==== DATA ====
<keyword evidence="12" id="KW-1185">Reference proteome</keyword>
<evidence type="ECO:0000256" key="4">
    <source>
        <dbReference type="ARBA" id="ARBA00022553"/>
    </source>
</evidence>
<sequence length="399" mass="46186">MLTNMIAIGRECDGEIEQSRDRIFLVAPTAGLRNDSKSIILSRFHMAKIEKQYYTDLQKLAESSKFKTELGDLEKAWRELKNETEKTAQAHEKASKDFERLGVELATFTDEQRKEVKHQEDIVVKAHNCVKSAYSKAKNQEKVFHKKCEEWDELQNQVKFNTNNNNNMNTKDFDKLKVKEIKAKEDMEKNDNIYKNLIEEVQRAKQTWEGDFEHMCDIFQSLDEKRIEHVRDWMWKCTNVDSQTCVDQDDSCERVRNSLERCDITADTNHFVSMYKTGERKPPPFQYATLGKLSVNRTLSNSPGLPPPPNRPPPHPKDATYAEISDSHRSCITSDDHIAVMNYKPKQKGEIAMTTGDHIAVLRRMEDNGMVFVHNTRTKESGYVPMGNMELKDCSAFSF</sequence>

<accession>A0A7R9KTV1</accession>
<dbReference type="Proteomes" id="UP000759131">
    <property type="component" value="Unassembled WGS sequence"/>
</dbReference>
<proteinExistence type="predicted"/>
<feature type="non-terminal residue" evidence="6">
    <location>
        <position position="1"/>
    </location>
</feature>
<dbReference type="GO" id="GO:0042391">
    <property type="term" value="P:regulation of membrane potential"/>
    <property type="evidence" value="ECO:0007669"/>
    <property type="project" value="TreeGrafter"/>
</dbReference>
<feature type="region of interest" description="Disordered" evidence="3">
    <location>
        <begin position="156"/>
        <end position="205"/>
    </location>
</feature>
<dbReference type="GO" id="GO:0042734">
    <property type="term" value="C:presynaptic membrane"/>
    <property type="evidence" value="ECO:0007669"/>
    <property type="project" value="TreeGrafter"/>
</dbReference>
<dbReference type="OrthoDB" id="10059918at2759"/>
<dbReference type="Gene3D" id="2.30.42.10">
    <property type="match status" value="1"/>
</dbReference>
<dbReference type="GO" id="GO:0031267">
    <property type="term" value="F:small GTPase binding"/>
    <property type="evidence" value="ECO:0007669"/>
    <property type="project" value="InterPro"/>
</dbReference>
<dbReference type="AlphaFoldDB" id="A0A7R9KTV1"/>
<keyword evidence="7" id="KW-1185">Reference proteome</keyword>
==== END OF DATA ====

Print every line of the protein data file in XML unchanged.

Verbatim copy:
<keyword evidence="12" id="KW-1185">Reference proteome</keyword>
<evidence type="ECO:0000256" key="4">
    <source>
        <dbReference type="ARBA" id="ARBA00022553"/>
    </source>
</evidence>
<sequence length="399" mass="46186">MLTNMIAIGRECDGEIEQSRDRIFLVAPTAGLRNDSKSIILSRFHMAKIEKQYYTDLQKLAESSKFKTELGDLEKAWRELKNETEKTAQAHEKASKDFERLGVELATFTDEQRKEVKHQEDIVVKAHNCVKSAYSKAKNQEKVFHKKCEEWDELQNQVKFNTNNNNNMNTKDFDKLKVKEIKAKEDMEKNDNIYKNLIEEVQRAKQTWEGDFEHMCDIFQSLDEKRIEHVRDWMWKCTNVDSQTCVDQDDSCERVRNSLERCDITADTNHFVSMYKTGERKPPPFQYATLGKLSVNRTLSNSPGLPPPPNRPPPHPKDATYAEISDSHRSCITSDDHIAVMNYKPKQKGEIAMTTGDHIAVLRRMEDNGMVFVHNTRTKESGYVPMGNMELKDCSAFSF</sequence>

<accession>A0A7R9KTV1</accession>
<dbReference type="Proteomes" id="UP000759131">
    <property type="component" value="Unassembled WGS sequence"/>
</dbReference>
<proteinExistence type="predicted"/>
<feature type="non-terminal residue" evidence="6">
    <location>
        <position position="1"/>
    </location>
</feature>
<dbReference type="GO" id="GO:0042391">
    <property type="term" value="P:regulation of membrane potential"/>
    <property type="evidence" value="ECO:0007669"/>
    <property type="project" value="TreeGrafter"/>
</dbReference>
<feature type="region of interest" description="Disordered" evidence="3">
    <location>
        <begin position="156"/>
        <end position="205"/>
    </location>
</feature>
<dbReference type="GO" id="GO:0042734">
    <property type="term" value="C:presynaptic membrane"/>
    <property type="evidence" value="ECO:0007669"/>
    <property type="project" value="TreeGrafter"/>
</dbReference>
<dbReference type="OrthoDB" id="10059918at2759"/>
<dbReference type="Gene3D" id="2.30.42.10">
    <property type="match status" value="1"/>
</dbReference>
<dbReference type="GO" id="GO:0031267">
    <property type="term" value="F:small GTPase binding"/>
    <property type="evidence" value="ECO:0007669"/>
    <property type="project" value="InterPro"/>
</dbReference>
<dbReference type="AlphaFoldDB" id="A0A7R9KTV1"/>
<keyword evidence="7" id="KW-1185">Reference proteome</keyword>